Sometimes focusing on a deadline can make it seem like what you want to accomplish is so far away that you have plenty of time to get things done “later”. But then all of a sudden, it’s so close that it’s too late to do anything. When you focus on your schedule of actions for the big goals, you are more likely to do what’s required to accomplish your goals as a result of your consistent actions.
2. Figure out a way to stay motivated
It is easy to set a goal or think of a goal, but as time passes, we all seem to lose the necessary motivation to complete and fulfil these goals. And the truth is, motivation is key to your success!
Even though there will be setbacks and failures when it comes to your financial goals, it’s important to keep yourself motivated. A few ways to do that include:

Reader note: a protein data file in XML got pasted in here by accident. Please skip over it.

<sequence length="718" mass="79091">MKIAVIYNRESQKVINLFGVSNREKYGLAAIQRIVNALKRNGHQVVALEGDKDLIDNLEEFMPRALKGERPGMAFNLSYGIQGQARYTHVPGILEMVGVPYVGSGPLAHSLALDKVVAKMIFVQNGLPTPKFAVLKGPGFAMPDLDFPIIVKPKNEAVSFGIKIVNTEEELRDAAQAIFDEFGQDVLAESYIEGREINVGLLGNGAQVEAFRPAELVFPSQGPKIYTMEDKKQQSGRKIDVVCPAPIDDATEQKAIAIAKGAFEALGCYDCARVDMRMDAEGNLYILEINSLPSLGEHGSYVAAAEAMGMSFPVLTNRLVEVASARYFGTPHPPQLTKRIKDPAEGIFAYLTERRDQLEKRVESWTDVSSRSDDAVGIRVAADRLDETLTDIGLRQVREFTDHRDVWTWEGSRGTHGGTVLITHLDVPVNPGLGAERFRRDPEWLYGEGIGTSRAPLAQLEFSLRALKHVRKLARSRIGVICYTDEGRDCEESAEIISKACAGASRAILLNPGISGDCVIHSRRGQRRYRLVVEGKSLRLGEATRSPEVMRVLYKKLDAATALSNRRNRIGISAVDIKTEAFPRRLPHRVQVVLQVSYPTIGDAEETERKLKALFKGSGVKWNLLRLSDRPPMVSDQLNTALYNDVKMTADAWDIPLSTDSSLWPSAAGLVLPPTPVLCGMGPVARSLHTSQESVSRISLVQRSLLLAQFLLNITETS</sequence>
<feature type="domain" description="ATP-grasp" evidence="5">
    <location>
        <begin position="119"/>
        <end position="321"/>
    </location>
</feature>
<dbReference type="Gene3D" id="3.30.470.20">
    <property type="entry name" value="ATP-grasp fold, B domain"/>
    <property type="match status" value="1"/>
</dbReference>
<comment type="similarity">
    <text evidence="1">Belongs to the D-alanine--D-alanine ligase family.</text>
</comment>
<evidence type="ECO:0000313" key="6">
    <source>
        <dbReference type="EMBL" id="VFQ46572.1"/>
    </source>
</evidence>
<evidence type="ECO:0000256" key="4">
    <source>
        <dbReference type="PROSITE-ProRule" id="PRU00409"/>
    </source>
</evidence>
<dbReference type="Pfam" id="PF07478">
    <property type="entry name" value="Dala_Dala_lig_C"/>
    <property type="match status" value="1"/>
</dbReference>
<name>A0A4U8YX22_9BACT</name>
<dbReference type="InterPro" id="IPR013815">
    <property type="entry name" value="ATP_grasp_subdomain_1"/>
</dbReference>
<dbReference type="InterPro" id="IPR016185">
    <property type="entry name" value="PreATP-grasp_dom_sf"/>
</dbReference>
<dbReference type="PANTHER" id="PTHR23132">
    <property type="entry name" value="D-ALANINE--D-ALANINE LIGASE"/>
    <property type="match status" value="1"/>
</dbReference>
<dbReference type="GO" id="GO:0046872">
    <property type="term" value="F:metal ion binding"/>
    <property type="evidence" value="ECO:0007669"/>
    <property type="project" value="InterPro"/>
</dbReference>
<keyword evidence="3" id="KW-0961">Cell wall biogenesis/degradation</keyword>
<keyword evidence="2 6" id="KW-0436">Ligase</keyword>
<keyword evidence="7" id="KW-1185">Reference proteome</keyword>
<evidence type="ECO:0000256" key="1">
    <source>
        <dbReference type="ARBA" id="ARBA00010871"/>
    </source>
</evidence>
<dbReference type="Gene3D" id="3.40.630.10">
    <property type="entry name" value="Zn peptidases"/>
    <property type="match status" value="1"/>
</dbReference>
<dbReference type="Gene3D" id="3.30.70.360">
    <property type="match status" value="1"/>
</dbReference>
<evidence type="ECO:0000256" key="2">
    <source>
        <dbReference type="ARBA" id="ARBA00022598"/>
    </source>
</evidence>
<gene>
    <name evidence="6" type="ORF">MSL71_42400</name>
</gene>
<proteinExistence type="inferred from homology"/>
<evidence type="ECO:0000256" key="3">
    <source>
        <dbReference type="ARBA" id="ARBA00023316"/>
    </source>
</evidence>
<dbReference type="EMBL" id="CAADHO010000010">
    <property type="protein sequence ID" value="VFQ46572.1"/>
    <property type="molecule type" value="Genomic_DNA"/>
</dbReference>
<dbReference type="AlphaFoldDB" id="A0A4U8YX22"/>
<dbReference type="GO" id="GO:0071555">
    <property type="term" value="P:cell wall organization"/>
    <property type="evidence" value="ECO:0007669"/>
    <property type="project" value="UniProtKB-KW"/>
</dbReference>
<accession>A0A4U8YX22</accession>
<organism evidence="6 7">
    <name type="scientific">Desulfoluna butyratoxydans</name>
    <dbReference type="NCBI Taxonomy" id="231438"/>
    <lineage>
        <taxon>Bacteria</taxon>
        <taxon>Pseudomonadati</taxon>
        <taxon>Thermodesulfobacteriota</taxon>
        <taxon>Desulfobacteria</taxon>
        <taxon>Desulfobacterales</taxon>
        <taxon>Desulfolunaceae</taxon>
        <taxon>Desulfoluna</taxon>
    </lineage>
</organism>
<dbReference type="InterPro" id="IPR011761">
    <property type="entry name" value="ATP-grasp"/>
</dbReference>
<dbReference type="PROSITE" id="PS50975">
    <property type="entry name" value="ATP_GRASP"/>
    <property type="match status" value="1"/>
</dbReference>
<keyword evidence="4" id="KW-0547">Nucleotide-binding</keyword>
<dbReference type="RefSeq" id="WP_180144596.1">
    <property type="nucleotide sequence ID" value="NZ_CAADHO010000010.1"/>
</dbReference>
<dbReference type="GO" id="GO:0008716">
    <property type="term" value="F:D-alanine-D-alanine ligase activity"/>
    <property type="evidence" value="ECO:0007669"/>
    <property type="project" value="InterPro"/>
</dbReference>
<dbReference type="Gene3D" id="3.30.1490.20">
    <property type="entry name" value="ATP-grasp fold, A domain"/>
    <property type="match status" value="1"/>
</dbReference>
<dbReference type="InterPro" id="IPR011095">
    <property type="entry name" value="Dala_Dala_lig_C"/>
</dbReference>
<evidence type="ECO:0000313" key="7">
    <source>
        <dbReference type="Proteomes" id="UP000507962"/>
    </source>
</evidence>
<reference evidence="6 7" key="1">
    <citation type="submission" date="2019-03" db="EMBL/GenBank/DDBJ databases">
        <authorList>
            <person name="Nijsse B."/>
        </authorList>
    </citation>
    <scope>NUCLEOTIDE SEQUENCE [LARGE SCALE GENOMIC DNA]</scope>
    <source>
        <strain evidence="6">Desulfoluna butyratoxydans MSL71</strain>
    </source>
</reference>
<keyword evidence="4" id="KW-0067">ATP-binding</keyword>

- Creating an award system: Once you define your goals, you might fall into the trap of working so hard to achieve them, that you end up overindulging. Instead, aim for steady progress a little at a time and make a plan for how you will reward yourself for the small wins
- Setting aside a portion of your budget: Saving money to devote to a small splurge now and then is key to your emotional and financial wellbeing. At the end of the month or week, if you stuck to your financial goals, you can afford to celebrate and indulge. This is more sustainable than cutting out all your favourite things entirely (because we all need sushi nights in our life)!
3. Surround yourself with likeminded people